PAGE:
Although the FOMC statement contained no new news about the path of monetary policy, it is no surprise that the market treated a non-event as a negative event. Maybe some traders were expecting more than the consensus, or whatever. In any case, it is very typical for the market to over-react to a Fed statement, and I typically need to remind people that it usually takes a couple of days for dust to finally settle and for the market to resume normal trading. A pending Fed statement can slow trading volume as people hold off and wait to see how other people react, and that results in people watching people waiting for themselves to react, which is kind of silly, but that's Wall Street and the mentality of traders.
Fed funds futures as reported by CME Group are still indicating a 60% probability of Fed interest rate liftoff in October, and no second hike until next January, a full year away from now. The odds for September are only 43%, and a mere 14% in June. A Reuters survey from earlier this month had more than half of the 20 primary dealers or treasury debt forecasting June as liftoff. Either way, the Fed isn't raising interest rates in the next few months.
The consolidation process for the recent advance continues. We'll finish it up any day now, but certainly within a week. Even for hedge funds that do intend to push for a new 1-year high, it's also tempting to let stocks fall a bit to get a better entry price.
NASDAQ futures are up modestly, indicating a modest pop at the open, but as we have seen on so many occasions, the opening move is not infrequently a poor indicator of the market's direction for the rest of the day. It's a coin flip whether the hedge funds will hold off and let stocks get cheaper, or whether and when they will flip the switch and jump in with a more risk-on bias to continue the advance.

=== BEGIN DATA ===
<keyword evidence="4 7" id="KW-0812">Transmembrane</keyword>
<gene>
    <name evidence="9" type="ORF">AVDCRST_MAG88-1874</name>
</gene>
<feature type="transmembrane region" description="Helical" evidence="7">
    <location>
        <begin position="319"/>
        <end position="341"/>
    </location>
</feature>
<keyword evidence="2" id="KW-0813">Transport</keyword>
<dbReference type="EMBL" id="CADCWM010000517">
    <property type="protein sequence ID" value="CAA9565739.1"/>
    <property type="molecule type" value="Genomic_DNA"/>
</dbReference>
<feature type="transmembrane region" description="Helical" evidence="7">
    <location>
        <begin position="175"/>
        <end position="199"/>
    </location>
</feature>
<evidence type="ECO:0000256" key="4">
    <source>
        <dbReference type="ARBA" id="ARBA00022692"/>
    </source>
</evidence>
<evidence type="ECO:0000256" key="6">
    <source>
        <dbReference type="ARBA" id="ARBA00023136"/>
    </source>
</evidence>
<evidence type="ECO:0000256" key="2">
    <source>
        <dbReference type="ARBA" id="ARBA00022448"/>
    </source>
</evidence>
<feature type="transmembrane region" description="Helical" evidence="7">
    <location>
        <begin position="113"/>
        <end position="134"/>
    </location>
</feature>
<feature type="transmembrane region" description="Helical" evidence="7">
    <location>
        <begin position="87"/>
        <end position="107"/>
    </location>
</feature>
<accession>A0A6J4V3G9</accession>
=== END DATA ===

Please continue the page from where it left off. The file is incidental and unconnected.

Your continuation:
NASDAQ was showing signs of a capitulation at the end of the day on Wednesday, where the market declined into the close, as if people were throwing in the towel and giving up. That's the kind of sign we look for to tell when a swing is bottoming. In this case it is a consolidation swing within a larger advance swing.
We could see another little bout of anxiety today, especially if the market doesn't take quick enough for ADHD-afflicted traders, but this would most likely be a new bottom for the consolidation, a final buying opportunity before the advance finally resumes its climb towards a new 1-year high for NASDAQ. But... just because this is rational and a higher probability is certainly no guarantee that it will actually happen. Again, it could take a couple more days for this to all play out.
Some of the reactions to specific earnings report are sensible and some are not. In some cases we do indeed see a bit of the traditional "buy the rumor, sell the news" trading pattern of Wall Street traders. This can certainly cause a lot of market volatility, but should not concern true long-term investors, other than to provide them with more buyable dips.
-- Jack Krupansky